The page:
Dyson has genuinely revolutionized the vacuum cleaner. A classic example of totally rethinking the way a staple household product functions. In the 1970s, James Dyson was inspired by an industrial cyclone system in a sawmill to develop a bagless vacuum cleaner – and famously made over 5,000 prototypes in a workshop behind his house before perfecting the DC01. Many different models of this classic industrial design have been developed since, including a handheld version.
“Like everyone we get frustrated by products that don’t work properly. As design engineers we do something about it. We’re all about invention and improvement.”
A new idea
In 1978, James Dyson became frustrated with his vacuum cleaner’s diminishing performance. Taking it apart, he discovered that its bag was clogging with dust, causing suction to drop. He’d recently built an industrial cyclone tower for his factory that separated paint particles from the air using centrifugal force. But could the same principle work in a vacuum cleaner? He set to work. Five years and 5,127 prototypes later, he had invented the world’s first bagless vacuum cleaner.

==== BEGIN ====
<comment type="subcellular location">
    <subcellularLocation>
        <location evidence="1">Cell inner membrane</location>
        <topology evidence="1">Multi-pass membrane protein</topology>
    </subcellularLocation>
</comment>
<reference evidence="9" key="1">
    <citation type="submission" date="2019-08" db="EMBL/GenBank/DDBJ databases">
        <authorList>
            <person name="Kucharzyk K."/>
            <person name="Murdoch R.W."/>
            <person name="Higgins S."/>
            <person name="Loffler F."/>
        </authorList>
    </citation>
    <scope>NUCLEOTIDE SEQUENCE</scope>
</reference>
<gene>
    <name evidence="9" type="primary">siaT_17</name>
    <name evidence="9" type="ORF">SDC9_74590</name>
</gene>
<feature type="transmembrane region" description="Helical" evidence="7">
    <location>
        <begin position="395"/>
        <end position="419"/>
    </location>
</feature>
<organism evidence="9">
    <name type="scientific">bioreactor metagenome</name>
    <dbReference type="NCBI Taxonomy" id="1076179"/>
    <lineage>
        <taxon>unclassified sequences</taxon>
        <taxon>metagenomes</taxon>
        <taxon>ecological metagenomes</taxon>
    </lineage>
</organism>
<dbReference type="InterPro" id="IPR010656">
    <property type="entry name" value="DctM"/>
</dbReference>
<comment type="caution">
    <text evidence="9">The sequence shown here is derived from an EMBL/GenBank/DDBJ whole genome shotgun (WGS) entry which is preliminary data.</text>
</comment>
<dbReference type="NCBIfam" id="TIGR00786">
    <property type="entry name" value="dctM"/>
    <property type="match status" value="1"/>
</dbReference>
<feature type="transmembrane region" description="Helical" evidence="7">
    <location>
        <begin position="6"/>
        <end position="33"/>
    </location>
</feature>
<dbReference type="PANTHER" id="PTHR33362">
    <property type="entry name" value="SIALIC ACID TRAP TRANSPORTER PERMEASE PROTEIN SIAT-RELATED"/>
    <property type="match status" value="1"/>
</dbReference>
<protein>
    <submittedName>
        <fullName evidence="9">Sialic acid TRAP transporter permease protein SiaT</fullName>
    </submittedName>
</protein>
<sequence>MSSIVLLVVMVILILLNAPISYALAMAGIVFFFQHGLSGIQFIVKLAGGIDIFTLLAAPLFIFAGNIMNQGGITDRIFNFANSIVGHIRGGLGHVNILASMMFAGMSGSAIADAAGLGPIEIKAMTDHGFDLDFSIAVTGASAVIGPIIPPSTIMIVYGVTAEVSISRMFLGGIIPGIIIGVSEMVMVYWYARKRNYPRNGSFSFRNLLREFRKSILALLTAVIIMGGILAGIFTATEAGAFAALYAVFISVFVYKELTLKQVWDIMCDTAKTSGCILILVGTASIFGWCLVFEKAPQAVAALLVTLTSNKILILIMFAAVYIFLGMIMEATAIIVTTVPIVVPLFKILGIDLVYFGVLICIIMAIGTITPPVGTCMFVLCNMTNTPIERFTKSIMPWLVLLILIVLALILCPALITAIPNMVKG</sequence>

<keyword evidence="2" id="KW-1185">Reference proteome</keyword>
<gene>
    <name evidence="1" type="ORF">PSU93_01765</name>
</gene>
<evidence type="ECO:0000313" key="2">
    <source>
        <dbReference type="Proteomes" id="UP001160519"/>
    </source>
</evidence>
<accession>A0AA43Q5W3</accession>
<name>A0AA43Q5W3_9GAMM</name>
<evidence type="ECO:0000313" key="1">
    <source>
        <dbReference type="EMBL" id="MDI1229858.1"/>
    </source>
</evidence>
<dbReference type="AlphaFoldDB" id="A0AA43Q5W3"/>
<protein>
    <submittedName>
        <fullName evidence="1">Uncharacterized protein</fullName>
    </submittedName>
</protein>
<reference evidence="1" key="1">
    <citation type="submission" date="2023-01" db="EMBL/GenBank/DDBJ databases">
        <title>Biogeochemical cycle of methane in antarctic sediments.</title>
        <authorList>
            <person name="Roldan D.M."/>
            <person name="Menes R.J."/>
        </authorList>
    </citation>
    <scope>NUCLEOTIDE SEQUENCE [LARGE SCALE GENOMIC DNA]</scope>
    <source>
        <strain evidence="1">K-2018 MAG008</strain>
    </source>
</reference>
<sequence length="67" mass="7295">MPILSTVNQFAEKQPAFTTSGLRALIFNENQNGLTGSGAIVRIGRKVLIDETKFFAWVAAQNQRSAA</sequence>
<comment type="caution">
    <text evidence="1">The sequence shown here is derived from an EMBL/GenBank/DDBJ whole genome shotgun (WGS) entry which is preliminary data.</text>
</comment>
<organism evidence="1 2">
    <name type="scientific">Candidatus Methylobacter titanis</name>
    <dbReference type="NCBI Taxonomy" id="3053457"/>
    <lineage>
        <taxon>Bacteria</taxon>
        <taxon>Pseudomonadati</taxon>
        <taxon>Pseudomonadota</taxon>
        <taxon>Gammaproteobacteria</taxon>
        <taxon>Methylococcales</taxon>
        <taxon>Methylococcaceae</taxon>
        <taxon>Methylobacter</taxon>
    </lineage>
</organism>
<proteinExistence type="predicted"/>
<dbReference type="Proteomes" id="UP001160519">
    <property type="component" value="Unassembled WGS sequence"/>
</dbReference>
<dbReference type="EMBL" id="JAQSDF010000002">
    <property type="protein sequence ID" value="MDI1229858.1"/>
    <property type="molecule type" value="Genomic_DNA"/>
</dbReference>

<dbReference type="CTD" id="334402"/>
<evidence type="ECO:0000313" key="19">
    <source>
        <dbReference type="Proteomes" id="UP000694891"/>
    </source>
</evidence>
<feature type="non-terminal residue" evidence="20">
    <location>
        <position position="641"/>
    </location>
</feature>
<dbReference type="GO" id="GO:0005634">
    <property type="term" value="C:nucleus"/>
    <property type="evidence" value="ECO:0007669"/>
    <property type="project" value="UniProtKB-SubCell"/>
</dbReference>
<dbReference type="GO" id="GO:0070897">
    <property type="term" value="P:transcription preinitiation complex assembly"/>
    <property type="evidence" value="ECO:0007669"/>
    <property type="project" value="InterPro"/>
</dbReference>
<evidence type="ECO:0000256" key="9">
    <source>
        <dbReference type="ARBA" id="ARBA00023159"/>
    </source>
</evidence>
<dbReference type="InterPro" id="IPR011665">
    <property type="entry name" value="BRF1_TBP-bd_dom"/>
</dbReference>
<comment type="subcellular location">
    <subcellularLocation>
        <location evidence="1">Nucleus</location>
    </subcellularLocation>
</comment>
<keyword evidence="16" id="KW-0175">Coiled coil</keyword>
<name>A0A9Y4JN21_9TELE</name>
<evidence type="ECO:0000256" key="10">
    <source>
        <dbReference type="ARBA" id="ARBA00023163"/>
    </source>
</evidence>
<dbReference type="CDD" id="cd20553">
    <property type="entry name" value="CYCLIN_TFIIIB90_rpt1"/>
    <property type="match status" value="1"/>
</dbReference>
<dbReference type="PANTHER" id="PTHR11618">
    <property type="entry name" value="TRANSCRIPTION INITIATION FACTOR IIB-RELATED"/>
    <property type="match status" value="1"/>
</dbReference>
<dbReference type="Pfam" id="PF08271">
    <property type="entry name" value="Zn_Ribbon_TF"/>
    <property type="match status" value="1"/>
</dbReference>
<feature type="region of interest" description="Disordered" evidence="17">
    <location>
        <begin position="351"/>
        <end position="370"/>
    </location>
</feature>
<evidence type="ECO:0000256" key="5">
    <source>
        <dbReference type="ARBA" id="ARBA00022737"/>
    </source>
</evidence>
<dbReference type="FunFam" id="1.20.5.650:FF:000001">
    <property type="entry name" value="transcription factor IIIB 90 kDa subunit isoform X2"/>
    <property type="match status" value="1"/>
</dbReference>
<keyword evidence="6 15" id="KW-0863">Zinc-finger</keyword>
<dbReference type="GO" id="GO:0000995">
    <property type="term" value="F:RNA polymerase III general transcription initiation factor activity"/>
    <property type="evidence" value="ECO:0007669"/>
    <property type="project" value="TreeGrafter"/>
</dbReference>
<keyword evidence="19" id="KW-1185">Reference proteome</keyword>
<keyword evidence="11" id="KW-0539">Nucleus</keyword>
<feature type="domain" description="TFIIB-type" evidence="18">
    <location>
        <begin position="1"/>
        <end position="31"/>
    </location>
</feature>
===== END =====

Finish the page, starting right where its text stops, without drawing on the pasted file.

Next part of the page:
James Dyson’s vacuum cleaner was first sold in Japan, the home of hightech products. Known as the ‘G-Force’, it impressed the Japanese with its performance and quickly became a status symbol, selling for $2,000 a piece. It also won the 1991 International Design Fair prize in Japan.
With the royalties from G-Force sales, James Dyson was able to set up his own company, Dyson Ltd. In 1993 he opened his own research centre and factory in the Cotswolds, and set to work making a new vacuum – one that would capture even smaller particles of dust. It was called DC01, for ‘Dual Cyclone’, and it was the first vacuum cleaner to maintain. 100% of suction. 100% of the time.
Today, there are Dyson machines in over 65 countries around the world. Dyson has grown from one man and one idea to a technology company with over 1,000 engineers worldwide. But it doesn’t stand still. At its core is an ever-growing team of engineers and scientists. More ideas. More invention.